Liked by 3 people

    • It’s amazing how much emotion and plot you convey in such a short paragraph! You should submit this to “tiny love stories” on NYT. Also love the pun of “blew” my next lesson.

      Like

  3. Patricia D.

    Kirtan

    I can’t sing, I said.
    It doesn’t matter, he replied.
    Listen with your body,
    sing from your heart,
    feel the “good vibrations,”
    melt into the group,
    open to the connections,
    Indeed, I did sing,
    sometimes “off-key.”
    Not a problem given
    the joy among strangers
    daring to sing together
    invited me to join in.

    Liked by 3 people

  4. Something off-key or maybe not~~~

    It was a hot, humid morning in September.
    Not a good day for an older runner like me to be taking on a 5K race.
    But I did.
    As I listened to my music pumped into my ears,
    I tried to forget how darn hot it was
    and to just keep my body moving forward.
    One step after another, keep pushing.
    Trying to keep up with the other runners.
    I moved into the final curve of the course,
    a bit of an uphill climb.
    My thought at that moment was to simply give up,
    to quit as the sweat rolled off my forehead into my burning eyes.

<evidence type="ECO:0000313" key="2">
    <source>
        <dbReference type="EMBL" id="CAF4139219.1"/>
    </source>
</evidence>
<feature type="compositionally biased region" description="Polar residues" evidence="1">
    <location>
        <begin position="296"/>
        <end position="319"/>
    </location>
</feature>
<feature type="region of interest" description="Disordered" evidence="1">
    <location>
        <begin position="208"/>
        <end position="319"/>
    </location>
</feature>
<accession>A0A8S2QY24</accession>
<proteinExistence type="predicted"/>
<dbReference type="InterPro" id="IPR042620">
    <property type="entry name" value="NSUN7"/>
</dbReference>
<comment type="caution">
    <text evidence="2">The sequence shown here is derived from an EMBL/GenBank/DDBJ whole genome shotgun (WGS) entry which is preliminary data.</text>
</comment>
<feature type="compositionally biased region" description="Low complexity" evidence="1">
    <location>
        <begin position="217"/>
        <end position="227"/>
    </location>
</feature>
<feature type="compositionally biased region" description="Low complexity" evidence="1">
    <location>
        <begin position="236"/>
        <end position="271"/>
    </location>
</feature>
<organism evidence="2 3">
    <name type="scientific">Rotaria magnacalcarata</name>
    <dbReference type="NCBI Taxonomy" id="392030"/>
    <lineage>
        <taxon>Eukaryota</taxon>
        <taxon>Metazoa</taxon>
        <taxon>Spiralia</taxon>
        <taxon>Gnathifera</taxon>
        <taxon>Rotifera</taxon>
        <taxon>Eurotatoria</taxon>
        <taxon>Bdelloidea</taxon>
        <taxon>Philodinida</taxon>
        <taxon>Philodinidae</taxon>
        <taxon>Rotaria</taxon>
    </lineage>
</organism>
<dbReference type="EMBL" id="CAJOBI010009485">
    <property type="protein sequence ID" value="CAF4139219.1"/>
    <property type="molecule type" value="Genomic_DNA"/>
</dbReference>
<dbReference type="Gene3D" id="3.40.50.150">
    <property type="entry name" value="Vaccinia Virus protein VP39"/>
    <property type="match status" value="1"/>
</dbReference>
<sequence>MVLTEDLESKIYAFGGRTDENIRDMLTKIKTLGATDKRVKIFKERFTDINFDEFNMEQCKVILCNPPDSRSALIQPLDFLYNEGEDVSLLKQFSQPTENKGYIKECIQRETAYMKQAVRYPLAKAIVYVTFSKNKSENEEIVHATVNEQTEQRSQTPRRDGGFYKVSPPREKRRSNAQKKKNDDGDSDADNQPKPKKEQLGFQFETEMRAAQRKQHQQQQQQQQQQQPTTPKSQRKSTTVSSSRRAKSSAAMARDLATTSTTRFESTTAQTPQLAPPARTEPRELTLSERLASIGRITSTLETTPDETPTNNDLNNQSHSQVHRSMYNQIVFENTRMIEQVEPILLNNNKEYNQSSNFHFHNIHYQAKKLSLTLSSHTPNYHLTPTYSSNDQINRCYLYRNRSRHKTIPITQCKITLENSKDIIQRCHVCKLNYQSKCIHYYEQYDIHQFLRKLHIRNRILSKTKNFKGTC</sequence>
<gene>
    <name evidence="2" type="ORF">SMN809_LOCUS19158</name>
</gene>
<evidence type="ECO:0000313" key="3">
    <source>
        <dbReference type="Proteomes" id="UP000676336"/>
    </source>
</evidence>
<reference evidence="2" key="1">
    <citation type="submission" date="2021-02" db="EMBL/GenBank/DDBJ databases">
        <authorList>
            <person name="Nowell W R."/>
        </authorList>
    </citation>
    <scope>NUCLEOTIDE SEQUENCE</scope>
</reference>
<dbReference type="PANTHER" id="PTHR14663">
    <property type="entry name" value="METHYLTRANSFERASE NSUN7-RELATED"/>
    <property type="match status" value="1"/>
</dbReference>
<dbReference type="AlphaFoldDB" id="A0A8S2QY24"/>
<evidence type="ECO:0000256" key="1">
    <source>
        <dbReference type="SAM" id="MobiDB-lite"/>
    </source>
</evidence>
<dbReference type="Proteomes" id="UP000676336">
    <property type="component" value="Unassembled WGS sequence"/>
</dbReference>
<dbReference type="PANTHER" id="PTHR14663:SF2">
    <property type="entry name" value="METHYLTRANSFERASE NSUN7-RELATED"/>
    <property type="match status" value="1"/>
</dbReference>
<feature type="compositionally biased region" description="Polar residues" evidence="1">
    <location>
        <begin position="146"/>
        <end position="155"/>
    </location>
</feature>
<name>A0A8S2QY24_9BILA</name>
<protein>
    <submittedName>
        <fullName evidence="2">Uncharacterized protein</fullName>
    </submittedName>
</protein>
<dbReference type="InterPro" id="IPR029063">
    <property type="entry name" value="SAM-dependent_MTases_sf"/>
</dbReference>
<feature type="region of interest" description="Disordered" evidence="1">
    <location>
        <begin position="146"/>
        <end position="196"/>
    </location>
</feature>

Who would care if I took a detour off course?

    Off to the left on a patch of raised ground,
    there stood a young man I didn’t recognize.
    He had no race papers in his hand,
    nor was he wearing an official uniform.
    As I ran past him,
    he called out to me by my first name and said,
    “You can do this, you can finish, keep going!”
    And with those words of encouragement,
    I did finish that race on that hot, humid September morning.
    The funny thing is no one else remembers seeing that young man that day,
    nor hearing him shout out to me those encouraging words.

    I believe in the unexpected and I am so grateful for it.

    PS~ this is a real experience of mine and one that I will forever treasure

    Liked by 2 people

  5. You up for sale? This epidermal edifice has begun to degenerate. The left kidney was surprised and confused on hearing that question. But soon gaining poise, she replied, “No. I don’t think so. I am perforated. I suffered a lot of injuries during the surgery. I guess my twin sister, right kidney, might be on the game. By the way, who are you? We have never heard from you before. We have never visited our distant neighbours, the heart and the brain, but at least we hear from them from them now and then.”

    “Oh, don’t bother. I don’t think I am that important. By the way my name is , Pancreas.”

    Liked by 2 people

  6. al3793

    No stanza breaks makes a poem hard to follow for the unpracticed especially
    when enjambed it can catch you
    off guard and if the music is off key
    you can get lost or at least distracted
    like when someone runs their fingers across
    the blackboard the sound camouflages words like
    “drink lye” and